That ‘last leg’ is the support at 1120, which was effectively the floor for every dip/pullback since early August. That’s also where the lower 20-day Bollinger band is now, adding to the strength of the floor there. The problem is, that lower band line is also pointed lower, which means its support role is minimal at best. And, given that the 10-day (red) and 20-day (blue) moving averages are now playing a resistance role – both blocked last week’s rebound effort from the S&P 500 – it’s clear the bears have more going for them than the bulls.
Similarly, the CBOE Volatility Index (VIX) (VXX) (VXZ) is knocking on the door of resistance at 43.80. In fact, all of the VIX’s tests of 43.80 have coincided with the SPX’s tests of support at 1120. (The VIX’s upper 20-day Bollinger band is also capping it for the time being.)
If the VIX hits new highs it will likely coincide with the S&P 500 hitting new lows, and vice versa. In other words, one will confirm the other…. and if we see both, it could get ugly for stocks, fast.
All that being said, there’s a MAJOR footnote to add here.
While the market looked superficially bearish last week, it may not have had a fair shake. It was also the end of a calendar quarter, and with that being the last chance for fund managers and institutional money managers to clean up their portfolios before showing them to their bosses – often called ‘window dressing’ – before the quarter ended, there’s a good chance these folks were just dumping more stuff than the market could absorb.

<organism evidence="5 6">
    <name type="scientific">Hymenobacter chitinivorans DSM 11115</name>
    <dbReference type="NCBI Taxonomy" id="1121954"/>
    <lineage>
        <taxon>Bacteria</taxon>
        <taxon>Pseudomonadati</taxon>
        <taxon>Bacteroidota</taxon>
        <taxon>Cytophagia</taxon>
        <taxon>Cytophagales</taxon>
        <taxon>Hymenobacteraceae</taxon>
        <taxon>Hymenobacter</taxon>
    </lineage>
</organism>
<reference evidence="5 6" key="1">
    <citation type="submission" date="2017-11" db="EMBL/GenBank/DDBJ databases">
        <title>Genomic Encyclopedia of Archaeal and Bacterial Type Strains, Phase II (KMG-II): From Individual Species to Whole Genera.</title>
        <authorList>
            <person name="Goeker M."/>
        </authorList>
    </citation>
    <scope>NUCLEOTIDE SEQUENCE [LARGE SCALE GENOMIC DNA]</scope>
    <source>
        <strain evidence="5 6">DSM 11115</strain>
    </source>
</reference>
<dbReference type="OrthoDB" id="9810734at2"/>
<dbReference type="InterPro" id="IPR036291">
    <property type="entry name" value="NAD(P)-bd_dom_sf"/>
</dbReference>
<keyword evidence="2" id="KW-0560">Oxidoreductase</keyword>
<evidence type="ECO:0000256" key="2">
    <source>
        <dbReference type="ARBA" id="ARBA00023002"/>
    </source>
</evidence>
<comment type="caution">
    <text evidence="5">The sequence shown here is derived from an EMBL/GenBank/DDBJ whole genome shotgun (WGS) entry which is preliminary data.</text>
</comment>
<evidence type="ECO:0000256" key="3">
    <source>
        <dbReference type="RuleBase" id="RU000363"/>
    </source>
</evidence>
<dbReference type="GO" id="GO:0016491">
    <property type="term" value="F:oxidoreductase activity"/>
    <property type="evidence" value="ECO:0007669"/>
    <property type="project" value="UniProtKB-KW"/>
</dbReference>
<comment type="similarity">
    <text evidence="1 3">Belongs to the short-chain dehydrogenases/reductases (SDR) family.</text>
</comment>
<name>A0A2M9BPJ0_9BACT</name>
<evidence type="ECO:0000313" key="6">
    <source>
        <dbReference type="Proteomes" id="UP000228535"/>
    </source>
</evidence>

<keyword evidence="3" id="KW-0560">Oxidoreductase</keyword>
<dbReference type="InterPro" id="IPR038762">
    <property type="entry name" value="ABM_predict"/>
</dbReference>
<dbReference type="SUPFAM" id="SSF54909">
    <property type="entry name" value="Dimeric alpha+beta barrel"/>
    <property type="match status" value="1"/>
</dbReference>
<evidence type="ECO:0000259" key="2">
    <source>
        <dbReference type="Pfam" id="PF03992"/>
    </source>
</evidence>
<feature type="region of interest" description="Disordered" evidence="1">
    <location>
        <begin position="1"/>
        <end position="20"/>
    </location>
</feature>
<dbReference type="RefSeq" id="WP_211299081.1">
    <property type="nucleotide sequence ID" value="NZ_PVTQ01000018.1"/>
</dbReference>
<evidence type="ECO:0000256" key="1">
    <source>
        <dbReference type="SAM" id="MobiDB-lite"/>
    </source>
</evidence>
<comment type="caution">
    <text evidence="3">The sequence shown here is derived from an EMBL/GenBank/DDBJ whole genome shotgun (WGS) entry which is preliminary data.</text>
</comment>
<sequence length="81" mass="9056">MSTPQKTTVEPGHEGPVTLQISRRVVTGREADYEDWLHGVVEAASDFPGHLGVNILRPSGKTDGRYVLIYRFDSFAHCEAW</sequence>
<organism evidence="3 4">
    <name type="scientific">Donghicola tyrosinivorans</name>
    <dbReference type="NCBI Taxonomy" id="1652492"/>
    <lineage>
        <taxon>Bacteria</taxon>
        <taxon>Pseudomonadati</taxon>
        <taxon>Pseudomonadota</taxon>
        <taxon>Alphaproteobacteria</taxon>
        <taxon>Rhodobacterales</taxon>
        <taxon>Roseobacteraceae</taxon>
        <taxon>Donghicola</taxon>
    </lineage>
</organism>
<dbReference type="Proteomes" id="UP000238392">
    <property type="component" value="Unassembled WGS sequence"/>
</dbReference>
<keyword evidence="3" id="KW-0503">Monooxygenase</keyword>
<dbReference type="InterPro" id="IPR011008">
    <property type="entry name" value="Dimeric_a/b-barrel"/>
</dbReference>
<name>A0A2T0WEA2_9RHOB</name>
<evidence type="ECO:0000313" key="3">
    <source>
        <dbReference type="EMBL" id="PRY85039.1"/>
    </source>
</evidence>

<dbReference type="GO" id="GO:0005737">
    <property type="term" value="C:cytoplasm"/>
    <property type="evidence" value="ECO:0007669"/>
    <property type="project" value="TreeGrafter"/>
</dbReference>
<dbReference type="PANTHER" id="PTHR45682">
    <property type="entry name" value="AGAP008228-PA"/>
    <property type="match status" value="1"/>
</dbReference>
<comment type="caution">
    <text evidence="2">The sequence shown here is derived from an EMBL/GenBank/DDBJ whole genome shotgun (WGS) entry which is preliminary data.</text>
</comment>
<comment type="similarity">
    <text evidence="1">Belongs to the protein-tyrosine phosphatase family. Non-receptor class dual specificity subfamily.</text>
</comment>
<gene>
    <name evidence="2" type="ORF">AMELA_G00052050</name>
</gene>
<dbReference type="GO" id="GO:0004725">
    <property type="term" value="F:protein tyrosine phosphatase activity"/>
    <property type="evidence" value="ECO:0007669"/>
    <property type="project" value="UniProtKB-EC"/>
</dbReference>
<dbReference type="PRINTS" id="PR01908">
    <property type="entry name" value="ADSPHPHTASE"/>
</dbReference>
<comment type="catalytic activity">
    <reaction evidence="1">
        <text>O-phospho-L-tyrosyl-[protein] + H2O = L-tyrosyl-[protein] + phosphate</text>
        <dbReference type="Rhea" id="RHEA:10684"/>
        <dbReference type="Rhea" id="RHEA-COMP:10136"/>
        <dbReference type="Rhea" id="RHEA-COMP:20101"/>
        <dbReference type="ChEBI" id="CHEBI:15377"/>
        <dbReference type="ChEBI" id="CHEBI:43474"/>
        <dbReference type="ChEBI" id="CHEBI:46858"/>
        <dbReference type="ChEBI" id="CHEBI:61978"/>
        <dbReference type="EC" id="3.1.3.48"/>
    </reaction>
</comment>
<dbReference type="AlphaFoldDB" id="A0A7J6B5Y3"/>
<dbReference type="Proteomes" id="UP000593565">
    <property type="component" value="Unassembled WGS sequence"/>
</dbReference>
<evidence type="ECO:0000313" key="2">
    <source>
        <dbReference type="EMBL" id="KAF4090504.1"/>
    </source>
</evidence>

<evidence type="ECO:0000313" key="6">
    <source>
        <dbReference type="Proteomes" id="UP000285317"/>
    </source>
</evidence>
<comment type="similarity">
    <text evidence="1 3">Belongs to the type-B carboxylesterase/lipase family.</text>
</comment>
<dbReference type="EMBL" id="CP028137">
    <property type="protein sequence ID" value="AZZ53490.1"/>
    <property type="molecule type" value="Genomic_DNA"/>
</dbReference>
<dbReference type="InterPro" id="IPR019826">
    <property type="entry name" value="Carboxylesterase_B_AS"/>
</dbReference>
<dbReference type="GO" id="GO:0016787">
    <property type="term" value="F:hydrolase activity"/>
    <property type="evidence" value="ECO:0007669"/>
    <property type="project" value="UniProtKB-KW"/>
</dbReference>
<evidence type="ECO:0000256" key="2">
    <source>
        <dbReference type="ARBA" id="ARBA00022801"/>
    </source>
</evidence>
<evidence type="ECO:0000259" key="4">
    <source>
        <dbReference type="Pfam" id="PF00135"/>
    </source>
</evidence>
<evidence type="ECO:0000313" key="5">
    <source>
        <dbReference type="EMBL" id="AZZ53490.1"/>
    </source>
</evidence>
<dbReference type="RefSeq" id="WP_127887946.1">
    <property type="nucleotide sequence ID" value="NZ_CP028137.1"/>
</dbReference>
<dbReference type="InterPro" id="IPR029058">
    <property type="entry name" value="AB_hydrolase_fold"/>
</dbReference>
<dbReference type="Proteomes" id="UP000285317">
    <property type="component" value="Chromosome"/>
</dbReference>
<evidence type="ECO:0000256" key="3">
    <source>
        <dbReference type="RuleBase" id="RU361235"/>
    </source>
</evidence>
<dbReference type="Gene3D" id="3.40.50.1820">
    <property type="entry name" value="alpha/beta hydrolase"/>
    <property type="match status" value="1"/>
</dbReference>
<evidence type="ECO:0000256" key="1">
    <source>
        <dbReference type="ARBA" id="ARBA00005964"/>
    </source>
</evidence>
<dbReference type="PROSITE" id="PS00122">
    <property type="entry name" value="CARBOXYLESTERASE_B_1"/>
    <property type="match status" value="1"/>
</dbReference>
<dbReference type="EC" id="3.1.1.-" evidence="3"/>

To be fair, this window dressing action is usually more talk than action…excuses traders make for an unexpected twist in the last few days of any given quarter. This time though, it may have been very, very real. See, this was the fifth straight month of market losses (and would have been anyway with or without any conceivable gain last week). It was also the worst quarter for stocks since 2008. After that kind of drubbing, even the most staunch and stoic of institutional investors is forced into defensive action.
Point being, if there was ever a scenario for a complete 180 degree turnaround in the market’s mood and direction simply because we’ve moved from one quarter to another, this is it. By the time you’re reading this, stocks could be soaring. Or, they could be imploding…. a testament to just how unclear things are now, and how uncertain investors are as a result.
Dow Jones Industrials & NASDAQ Composite
Normally we’d examine a weekly chart of the S&P 500 here just to offer some added perspective. This week though, it didn’t add anything meaningful. S o instead, we’ll just take a quick look at the other major indices’ lines in the sand.
For the Dow (DIA), the floor at 10,814 is still intact, as is the ultimate floor at 10,598. For the NASDAQ, the floor at 2415 is under fire (though still in place), and there’s yet another floor at 2335.
Don’t misunderstand…. not every index has to hit new lows for the market to tip over. When and if all of them do hit new lows though, there’s not a lot that can undo that widespread damage.